Our showcase this week is a short story by Raquel Rivas Rojas, a writer who masterfully stretches the limits of language to catalogue what is left of life in the aftermath of an atrocity.
“Inventory for After the War” by Raquel Rivas Rojas
For Gina Saraceni
To fight against death in the open air, in the midst of the ruins of a war that has just ended or that continues somewhere else.
The noises of the far-off war that advances or that retreats.
The animals that surround us. Birds of prey, wild dogs, rats, winged insects. Caymans in the rivers. Venomous snakes under the stones and the sticks.
Rags. Old cloths are used on top of one another. The oldest cloths disintegrate and fall apart by themselves, into pieces. The loose strips are lifted at times in the breeze.
The smell of burning. Always and everything smells of burning. Until it rains. Then it smells of soaked ashes and running blood.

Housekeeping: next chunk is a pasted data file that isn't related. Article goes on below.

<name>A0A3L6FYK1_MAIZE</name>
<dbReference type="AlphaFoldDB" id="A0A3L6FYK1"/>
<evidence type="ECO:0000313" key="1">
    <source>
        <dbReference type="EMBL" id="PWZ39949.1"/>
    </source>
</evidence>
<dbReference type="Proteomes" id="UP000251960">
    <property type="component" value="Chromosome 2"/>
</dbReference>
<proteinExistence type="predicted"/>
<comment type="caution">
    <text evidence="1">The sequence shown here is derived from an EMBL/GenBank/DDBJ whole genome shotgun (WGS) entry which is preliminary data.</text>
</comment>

The earth roads. Dusty or muddy. Walking on them is always torture. They don’t seem to lead anywhere. And yet, sometimes, a ruin is crossed by on the way.
Bare feet. Nobody has shoes any more. There are some thick rags left that are tied with other rags. And then, always and without fail, bare feet.
The absence of desire beside the surprising and sudden shock of desire.
Hunger. Guts filled with air. The air that circulates round the empty guts producing an uprooted pain. A pain that starts in the gums and ends in the anus. A pain that is prolonged outside as you urinate three drops and expel droppings as hard as stone.